Q: We offer multiple services, including hold messages and Web design. In our marketing materials and sales pitches, should we promote all of our services or focus on one?

Amir Watynski
Watt Media
Coral Springs, Florida

A: Research shows that most human brains can hold only a few thoughts at a time. Assuming you are targeting humans, it's best to edit.

The kitchen-sink approach confuses potential clients, says Vaden Landers, CEO of ProfitPoint, based in Clifton Heights, Pennsylvania. He learned that lesson when ProfitPoint first branched out from gift-card and customer-loyalty programs into services such as credit card processing and merchant cash advances. "We'd throw everything at them," says Landers. "Fifteen or 20 minutes later, people would forget why they called in the first place." A narrower pitch scored more hits.

Once clients have made the acquaintance of one or two offerings, just keep on making introductions. And stay in touch with those customers who don't want the whole enchilada at once. ProfitPoint stays visible by sending gift-card customers biweekly e-mail newsletters with tips on using its services and occasional discounts. Those e-mails have attracted clients to newer services, which now generate 30 percent of gross profits. "Once you've established a rapport, it is much easier to go back to those clients," Landers says.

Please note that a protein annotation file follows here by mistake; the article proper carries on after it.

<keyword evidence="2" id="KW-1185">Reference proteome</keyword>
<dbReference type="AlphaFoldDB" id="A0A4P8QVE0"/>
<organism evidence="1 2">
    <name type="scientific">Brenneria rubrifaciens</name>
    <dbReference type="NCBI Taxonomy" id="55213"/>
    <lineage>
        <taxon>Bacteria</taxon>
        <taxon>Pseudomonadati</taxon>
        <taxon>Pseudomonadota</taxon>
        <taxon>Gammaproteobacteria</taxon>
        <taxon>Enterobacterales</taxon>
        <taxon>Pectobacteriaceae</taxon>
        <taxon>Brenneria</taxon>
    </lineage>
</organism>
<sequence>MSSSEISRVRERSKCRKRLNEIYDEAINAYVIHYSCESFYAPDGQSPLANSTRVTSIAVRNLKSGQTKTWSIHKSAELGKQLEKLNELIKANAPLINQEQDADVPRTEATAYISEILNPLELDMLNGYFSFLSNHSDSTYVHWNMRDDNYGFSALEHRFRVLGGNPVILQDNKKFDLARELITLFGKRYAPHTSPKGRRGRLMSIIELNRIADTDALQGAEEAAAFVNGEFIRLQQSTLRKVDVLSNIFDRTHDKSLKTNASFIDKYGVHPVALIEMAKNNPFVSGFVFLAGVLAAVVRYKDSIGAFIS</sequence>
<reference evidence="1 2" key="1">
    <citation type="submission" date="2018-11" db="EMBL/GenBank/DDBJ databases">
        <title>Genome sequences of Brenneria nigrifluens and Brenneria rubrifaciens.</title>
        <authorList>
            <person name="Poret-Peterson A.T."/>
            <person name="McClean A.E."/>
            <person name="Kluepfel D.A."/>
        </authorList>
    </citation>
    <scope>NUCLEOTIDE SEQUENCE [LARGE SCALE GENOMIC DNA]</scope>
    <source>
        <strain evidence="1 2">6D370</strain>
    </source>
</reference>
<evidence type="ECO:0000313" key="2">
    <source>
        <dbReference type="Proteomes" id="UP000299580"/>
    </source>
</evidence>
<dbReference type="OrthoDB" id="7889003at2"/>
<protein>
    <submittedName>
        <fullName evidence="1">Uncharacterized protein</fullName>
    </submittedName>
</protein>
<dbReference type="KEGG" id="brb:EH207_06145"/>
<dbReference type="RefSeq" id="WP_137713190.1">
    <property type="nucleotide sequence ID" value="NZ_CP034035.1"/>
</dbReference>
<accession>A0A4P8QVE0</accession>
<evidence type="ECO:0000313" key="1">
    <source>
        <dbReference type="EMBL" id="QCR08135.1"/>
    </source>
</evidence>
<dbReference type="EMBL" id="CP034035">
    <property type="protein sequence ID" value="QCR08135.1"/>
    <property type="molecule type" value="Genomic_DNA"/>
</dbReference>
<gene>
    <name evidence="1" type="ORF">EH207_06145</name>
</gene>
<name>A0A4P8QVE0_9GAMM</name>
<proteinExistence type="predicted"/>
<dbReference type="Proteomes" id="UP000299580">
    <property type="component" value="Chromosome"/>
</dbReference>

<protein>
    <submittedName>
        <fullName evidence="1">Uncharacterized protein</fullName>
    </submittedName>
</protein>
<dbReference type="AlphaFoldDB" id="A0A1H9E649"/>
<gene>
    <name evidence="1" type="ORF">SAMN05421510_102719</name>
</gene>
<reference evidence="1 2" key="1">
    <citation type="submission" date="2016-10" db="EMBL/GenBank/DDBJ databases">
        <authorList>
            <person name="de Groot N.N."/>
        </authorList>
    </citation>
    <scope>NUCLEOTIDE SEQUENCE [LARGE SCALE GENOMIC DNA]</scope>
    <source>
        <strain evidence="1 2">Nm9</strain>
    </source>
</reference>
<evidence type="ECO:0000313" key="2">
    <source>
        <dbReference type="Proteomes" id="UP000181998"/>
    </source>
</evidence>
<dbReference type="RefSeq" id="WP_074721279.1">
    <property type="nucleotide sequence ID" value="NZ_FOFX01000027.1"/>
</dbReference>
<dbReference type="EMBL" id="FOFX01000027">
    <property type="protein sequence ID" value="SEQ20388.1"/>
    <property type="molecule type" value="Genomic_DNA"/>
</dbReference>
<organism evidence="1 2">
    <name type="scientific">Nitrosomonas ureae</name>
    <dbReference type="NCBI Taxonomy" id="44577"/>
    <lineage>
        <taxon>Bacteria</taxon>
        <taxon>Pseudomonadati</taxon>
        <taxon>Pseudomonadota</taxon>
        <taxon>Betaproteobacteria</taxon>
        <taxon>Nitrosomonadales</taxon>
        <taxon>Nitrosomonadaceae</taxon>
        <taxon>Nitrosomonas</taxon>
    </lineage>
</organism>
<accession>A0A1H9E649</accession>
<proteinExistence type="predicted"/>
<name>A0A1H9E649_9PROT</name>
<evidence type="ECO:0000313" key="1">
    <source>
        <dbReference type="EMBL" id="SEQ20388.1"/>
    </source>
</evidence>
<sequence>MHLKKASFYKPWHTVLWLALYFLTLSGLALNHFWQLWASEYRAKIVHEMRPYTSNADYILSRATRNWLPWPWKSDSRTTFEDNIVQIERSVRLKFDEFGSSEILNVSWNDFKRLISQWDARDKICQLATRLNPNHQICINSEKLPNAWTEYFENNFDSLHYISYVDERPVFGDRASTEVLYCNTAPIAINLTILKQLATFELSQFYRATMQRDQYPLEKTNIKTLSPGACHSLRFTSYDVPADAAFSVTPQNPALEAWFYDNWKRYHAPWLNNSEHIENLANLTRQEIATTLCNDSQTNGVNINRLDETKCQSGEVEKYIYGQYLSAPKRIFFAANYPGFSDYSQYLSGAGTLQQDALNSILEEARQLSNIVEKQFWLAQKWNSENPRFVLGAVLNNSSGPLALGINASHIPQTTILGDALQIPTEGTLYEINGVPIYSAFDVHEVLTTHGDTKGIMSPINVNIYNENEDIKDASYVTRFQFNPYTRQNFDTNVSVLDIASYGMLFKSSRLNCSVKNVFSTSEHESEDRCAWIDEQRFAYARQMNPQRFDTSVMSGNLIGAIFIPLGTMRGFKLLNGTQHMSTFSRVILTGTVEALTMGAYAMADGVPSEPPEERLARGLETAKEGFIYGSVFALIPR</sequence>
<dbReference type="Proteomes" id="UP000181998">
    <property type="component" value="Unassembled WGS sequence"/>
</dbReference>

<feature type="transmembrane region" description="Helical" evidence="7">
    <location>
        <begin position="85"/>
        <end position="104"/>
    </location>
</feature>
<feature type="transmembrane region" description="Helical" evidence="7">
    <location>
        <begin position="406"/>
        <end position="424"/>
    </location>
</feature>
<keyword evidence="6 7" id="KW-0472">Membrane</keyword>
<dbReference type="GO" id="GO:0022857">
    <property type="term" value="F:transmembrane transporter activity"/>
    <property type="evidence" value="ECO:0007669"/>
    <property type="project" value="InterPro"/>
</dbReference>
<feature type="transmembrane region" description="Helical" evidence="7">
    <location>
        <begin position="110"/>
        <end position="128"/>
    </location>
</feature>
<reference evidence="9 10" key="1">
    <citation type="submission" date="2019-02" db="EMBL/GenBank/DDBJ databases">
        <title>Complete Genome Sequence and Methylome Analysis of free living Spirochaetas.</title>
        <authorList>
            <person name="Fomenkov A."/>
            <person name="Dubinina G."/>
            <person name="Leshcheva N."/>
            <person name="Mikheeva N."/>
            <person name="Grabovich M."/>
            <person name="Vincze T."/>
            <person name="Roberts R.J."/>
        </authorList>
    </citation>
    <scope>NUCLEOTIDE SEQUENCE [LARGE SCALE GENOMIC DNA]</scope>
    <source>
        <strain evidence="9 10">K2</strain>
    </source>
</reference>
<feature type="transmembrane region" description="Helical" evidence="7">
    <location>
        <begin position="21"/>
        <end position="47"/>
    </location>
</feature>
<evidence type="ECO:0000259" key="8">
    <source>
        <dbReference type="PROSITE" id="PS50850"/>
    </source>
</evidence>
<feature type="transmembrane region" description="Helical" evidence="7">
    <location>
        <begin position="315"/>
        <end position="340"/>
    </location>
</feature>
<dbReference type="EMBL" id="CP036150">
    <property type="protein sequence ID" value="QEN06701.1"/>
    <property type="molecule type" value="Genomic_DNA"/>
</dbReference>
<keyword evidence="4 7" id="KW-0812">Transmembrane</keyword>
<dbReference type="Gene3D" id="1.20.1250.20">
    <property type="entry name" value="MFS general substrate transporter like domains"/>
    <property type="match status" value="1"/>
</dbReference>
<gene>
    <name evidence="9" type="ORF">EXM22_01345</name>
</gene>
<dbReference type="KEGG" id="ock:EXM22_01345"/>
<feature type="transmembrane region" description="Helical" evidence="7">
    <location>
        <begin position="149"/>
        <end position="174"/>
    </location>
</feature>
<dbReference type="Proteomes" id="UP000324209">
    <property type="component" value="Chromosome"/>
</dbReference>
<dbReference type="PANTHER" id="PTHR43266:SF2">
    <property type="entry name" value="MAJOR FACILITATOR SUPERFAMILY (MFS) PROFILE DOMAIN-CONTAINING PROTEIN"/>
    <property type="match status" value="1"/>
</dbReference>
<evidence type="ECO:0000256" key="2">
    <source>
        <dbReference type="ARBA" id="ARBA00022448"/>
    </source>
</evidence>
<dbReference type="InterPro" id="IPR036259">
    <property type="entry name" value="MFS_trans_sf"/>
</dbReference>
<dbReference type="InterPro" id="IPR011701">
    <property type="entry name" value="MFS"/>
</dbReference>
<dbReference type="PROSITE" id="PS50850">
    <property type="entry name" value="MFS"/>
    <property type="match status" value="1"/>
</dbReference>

One way to make things clearer for customers is to explain how all your products work together. LEVEL5, based in Atlanta, offers construction, marketing, real estate, design, and consulting services for financial institutions. Chairman J.F. Kassler emphasizes how the sum of those parts is a greater whole for expanding clients. Once LEVEL5 has supervised construction of a bank's new branch, for example, it can help attract customers to keep that branch hopping. "We weave the services together as we uncover their needs," says Kassler. (At this point you may be tempted to use the word synergy. We urge you to show restraint.)